Polluters Seeing Historically Low Fines Under Trump's EPA

Polluters Seeing Historically Low Fines Under Trump's EPA

The main entrance of the U.S. EPA Headquarters at the William Jefferson Clinton Federal Building in Washington, D.C.

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According to the U.S. Environmental Protection Agency’s online Enforcement and Compliance History database, civil penalties for pollution violations have fallen to their lowest average since 1994 under President Donald Trump’s administration.

The Washington Post reports that in the 20 years before Trump took office, the agency’s civil fines averaged more than $500 million annually when adjusted for inflation. The total was $72 million in 2018, marking an 85 percent reduction.

The Trump administration explains the reduction in fines as part of a new effort to work with entities before the violations occur. Meanwhile, EPA’s acting administrator, Andrew Wheeler, says the agency initiated more criminal cases in 2018 than in the previous year, according to the Post.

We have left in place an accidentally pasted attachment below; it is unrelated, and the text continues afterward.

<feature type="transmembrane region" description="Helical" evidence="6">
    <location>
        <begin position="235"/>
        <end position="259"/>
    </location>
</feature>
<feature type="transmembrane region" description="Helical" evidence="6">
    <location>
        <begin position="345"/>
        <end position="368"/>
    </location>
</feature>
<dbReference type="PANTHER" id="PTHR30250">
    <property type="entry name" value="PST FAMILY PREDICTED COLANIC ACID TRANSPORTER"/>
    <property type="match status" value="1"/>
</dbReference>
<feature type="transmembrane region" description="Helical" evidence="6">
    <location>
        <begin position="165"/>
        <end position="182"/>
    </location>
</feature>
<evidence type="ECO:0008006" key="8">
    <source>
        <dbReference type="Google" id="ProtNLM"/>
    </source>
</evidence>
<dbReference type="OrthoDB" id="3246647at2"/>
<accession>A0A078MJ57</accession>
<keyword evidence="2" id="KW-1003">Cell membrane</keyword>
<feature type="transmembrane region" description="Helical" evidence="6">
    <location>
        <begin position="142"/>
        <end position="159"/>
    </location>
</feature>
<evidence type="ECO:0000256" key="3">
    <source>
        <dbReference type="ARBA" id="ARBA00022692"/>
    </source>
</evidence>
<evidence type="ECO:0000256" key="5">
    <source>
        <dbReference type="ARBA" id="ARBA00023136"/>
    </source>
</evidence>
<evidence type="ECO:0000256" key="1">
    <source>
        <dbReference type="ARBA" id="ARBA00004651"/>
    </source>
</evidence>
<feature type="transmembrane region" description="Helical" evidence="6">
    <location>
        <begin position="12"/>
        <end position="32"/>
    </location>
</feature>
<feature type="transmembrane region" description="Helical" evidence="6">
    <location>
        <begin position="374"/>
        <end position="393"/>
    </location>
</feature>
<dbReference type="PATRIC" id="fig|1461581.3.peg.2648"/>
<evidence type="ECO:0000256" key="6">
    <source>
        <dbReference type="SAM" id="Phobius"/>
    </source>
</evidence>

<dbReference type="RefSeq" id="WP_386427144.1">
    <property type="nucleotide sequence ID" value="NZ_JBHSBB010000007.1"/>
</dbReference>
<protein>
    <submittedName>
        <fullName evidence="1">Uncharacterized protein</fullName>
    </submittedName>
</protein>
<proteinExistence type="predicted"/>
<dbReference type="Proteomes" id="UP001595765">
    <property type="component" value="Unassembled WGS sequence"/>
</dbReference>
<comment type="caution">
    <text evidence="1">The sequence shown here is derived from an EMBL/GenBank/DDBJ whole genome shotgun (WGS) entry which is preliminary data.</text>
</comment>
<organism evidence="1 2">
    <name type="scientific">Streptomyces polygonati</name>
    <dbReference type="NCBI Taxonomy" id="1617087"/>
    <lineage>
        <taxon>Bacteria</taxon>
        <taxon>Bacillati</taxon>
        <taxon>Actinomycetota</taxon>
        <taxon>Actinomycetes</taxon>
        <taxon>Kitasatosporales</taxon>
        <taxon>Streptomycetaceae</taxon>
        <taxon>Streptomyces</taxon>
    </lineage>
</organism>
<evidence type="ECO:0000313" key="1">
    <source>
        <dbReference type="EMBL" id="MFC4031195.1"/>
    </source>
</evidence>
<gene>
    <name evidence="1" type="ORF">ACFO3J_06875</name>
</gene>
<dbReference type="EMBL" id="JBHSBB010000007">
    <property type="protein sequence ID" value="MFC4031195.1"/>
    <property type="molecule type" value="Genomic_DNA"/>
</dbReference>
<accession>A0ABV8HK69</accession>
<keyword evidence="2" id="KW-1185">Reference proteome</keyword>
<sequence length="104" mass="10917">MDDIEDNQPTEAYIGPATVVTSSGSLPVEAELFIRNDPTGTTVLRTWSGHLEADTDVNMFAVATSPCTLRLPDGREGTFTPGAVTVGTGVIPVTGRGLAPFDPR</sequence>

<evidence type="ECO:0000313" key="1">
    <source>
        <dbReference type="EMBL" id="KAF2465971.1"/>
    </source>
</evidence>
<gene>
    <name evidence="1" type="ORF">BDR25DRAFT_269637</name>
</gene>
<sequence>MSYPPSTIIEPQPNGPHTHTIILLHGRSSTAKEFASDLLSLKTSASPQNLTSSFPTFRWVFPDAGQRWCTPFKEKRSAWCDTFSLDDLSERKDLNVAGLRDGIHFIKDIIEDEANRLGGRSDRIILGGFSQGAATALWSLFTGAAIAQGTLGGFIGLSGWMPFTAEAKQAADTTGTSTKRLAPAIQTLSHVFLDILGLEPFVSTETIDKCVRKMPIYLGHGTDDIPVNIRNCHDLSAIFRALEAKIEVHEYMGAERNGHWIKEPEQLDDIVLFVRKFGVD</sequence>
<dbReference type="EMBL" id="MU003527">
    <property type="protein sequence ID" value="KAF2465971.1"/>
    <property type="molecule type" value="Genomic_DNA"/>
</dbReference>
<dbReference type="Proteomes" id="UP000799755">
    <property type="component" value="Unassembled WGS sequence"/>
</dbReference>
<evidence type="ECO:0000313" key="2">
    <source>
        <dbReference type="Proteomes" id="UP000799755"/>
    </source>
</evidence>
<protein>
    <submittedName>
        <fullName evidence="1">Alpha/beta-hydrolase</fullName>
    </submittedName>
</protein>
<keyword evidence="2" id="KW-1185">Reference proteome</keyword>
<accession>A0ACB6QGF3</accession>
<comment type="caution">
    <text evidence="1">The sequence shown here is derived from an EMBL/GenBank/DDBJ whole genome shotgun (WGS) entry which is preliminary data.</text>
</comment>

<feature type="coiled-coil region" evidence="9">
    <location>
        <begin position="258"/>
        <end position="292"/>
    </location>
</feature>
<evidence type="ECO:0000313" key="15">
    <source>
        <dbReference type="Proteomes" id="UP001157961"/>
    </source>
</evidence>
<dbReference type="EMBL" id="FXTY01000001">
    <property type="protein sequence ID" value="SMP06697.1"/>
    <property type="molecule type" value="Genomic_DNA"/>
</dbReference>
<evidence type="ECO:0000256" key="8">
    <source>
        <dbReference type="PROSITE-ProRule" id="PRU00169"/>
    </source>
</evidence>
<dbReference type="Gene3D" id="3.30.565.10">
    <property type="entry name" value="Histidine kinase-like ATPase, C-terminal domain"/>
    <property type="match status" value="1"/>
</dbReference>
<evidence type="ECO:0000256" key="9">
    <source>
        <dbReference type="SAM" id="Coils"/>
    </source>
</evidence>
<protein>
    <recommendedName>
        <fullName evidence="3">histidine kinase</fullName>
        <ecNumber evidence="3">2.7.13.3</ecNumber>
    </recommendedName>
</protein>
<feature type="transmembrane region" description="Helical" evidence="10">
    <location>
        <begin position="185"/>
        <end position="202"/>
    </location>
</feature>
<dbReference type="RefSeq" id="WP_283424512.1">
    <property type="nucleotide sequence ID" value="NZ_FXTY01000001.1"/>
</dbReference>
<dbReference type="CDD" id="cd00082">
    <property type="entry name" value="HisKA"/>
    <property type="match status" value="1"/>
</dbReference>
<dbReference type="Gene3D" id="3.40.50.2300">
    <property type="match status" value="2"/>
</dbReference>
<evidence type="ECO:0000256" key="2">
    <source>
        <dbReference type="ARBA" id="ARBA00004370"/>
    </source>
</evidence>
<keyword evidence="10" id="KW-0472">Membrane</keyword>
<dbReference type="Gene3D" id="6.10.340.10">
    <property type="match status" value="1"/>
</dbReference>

The EPA’s former enforcement office leader under the Obama administration, Cynthia Giles, tells the newspaper that the lower risk of facing penalties could undermine the EPA’s ability to deter wrongdoing. The fines send the message that it’s more expensive to violate the law than to comply with regulations.

Giles is skeptical about the administration’s new approach, which EPA claims will help business thrive without harming the environment. “The public expects EPA to protect them from the worst polluters,” she tells the Washington Post. “The Trump EPA is not doing that. What worries me is how industry will respond to EPA’s abandonment of tough enforcement.”

Meanwhile, Wheeler tells the Senate Environment and Public Works Committee there’s “misleading information in the news media” regarding the issue. “We are working very hard on compliance assurance, and I think the agency has for a number of years,” he says.



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